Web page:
It can be difficult getting your teenager to get of bed in the morning, never mind encouraging them to write up a CV, apply for jobs and don a uniform every weekend for eight hours of work.
You might be shuddering just at the thought of suggesting the above to them but it’s time to encourage your teen to gain some independence and more importantly earn their own money, over the Christmas period.
It’s so easy to search for jobs these days, sites such as Jobstoday feature reams and reams of pages of vacancies, based upon your search requirements. Simply fill in where you want to work and what industry, then wait for jobs in your area to load on your screen, for your teen to choose from and apply for.
Remember though, you were once their age. How proactive were you when it came to working and doing chores around the house? Let’s face it, it probably wasn’t one of your strong points. Try to recall what encouraged you to get into the world of work, was it the pressure to have money in your pocket, improve career prospects or to simply get out of the house and reduce boredom?
Money is a real incentive for teenagers and as they get older it’s time to stop handing it out. Don’t cut them off completely, simply refuse to pay for their mobile phone contract or new clothes and explain that this is something they now have to find the money for. Nothing will spur them on faster to get cracking on that CV. It will also help them understand just how expensive certain items can be and help them to appreciate what they own a little more.
- Help & Guidance
Offer help and guidance, many teens will look at a CV template (you can find some great teenager-orientated templates online) and have no idea where to start – simply because they have no experience in the working world so believe that they have nothing to offer.Encourage them to try and put togetherthe CVon their own firstand always praise what they come up with. Suggest what skills you feel they have that an employer would look for and always be complimentary, teenagers respond better with encouragement and flattery than nagging and criticism.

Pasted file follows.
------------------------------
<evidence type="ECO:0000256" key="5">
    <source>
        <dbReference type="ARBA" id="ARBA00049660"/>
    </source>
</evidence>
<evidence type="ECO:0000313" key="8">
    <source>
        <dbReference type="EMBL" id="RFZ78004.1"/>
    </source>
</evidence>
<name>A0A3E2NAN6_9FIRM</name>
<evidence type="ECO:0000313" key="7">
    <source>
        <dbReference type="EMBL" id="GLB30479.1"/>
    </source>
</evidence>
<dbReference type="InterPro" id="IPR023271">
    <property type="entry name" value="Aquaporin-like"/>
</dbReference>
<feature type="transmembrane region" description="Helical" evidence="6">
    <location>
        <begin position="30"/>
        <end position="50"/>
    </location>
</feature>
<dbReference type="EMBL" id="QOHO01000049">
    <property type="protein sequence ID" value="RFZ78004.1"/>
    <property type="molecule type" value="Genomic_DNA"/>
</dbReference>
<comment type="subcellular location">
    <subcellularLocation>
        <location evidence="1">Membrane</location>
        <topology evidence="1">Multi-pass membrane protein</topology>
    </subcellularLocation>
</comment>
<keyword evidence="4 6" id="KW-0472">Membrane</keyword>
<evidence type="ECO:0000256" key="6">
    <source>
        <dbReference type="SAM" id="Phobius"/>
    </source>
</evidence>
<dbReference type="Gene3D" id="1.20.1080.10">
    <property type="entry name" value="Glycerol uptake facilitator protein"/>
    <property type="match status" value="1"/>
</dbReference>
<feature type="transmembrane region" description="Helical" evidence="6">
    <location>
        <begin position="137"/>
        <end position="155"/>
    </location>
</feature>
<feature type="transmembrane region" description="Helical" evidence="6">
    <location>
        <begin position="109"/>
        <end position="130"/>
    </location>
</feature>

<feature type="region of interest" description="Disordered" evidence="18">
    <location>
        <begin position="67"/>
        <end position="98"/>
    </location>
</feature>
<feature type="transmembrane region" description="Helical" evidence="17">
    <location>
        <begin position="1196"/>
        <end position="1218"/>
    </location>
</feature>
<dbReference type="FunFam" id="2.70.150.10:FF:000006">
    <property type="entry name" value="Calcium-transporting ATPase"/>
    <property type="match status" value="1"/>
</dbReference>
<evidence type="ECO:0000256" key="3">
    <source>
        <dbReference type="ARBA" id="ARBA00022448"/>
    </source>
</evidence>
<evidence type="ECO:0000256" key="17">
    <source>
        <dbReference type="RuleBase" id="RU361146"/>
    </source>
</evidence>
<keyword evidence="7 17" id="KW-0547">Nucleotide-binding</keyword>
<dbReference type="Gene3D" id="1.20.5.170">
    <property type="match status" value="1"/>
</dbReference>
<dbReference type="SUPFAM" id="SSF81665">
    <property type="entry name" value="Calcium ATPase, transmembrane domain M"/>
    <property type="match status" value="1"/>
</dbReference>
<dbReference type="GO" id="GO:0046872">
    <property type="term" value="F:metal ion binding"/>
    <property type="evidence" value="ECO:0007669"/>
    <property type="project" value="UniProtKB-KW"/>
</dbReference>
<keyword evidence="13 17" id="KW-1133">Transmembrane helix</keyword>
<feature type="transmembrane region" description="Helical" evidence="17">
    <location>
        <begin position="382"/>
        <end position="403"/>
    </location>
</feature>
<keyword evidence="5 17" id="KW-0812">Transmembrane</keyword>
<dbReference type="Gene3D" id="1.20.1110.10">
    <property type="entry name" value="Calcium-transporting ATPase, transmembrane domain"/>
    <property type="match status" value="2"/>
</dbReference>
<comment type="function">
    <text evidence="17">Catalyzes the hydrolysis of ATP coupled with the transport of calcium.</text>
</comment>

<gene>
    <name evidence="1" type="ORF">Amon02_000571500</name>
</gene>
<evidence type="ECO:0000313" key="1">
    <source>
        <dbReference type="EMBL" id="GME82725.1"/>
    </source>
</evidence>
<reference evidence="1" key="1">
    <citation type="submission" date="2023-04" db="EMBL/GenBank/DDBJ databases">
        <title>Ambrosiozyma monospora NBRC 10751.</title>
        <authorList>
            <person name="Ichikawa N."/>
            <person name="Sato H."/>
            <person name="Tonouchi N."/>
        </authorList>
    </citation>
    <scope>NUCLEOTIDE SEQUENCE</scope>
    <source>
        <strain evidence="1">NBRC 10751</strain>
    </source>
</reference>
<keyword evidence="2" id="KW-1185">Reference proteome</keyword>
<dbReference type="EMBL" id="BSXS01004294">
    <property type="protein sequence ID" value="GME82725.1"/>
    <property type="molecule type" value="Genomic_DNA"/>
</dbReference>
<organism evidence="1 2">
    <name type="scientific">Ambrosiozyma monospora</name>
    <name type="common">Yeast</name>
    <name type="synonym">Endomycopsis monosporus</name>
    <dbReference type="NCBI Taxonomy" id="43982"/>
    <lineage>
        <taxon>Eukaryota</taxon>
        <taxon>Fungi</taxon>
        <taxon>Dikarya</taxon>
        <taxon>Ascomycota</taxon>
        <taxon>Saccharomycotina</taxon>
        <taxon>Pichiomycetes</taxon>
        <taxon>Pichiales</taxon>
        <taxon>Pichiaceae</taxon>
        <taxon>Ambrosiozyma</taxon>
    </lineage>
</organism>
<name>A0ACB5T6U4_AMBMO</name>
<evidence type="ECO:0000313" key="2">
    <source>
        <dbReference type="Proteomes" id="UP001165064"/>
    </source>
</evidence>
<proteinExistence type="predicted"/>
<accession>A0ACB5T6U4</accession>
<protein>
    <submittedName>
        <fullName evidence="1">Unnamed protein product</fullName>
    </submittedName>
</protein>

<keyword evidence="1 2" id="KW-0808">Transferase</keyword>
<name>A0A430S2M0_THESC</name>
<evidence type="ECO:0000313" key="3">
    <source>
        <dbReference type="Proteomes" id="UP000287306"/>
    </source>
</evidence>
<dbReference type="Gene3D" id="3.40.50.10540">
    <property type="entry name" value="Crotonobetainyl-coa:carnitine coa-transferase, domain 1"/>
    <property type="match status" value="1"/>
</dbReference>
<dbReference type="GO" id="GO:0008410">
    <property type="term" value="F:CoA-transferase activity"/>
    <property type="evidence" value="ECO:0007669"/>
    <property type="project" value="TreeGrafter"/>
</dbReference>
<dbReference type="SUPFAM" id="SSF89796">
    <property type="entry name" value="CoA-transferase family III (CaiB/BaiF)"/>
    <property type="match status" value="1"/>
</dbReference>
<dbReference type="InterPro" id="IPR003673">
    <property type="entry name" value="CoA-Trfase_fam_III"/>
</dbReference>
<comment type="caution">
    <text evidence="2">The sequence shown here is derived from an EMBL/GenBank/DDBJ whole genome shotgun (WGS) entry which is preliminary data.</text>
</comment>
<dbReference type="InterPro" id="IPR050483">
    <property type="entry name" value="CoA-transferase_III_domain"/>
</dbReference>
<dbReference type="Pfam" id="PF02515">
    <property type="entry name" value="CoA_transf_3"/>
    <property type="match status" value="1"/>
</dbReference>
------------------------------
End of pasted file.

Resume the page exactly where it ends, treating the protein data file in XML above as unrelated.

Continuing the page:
- Helping others
It’s important to note that teenagers don’t usually feel that helping you is of any benefit to them, so it’s probably best you don’t use this as an incentive. Instead encourage them to earn money so they can buy presents for family members. Obviously don’t include second cousins in the list but encouraging them to buy a small gift for Mum, Dad and siblings might make them think about looking for work. They will feel a sense of pride from earning the money, buying the gifts and seeing every one’s reaction on the day as they unwrap.
- Offer to help
Offer to pick them up from work, but encourage them to use public transport or walk to get there. Knowing that there will always be someone there to collect them and take them home after a long day could be the difference between making an excuse not to work and not. Also tell them to only work once a week, so their studies aren’t affected and not to take evening shifts so they can still enjoy time with their friends. They’ll think you’re letting them have it a little easier, so will be more inclined to get out there and look for work.
- Future career
Ask them what industry they want to work in when they leave school, explain that a part time job can help when it comes to University applications and in turn full time work, once they have completed their degree or training.
If possible, look for work that ties in with the profession they want to build a career in, later in life. For example if they want to work in teaching then a job at a supermarket crèche on a Saturday (these will be pretty full over the Christmas period) or in a children’s play-activity centre, can help them gain experience working with kids and also help them decide if it is a profession they would want to work in full time. Teenagers might have a clear idea of what they want to do, but once they try their hand might quickly change their minds.
It might start off slowly, and with plenty of grumbling, but keep up your encouragement and reasoning and your teen will soon come round. The joy of the festive season could also help, as they get in the spirit of things and want to be a part of it all.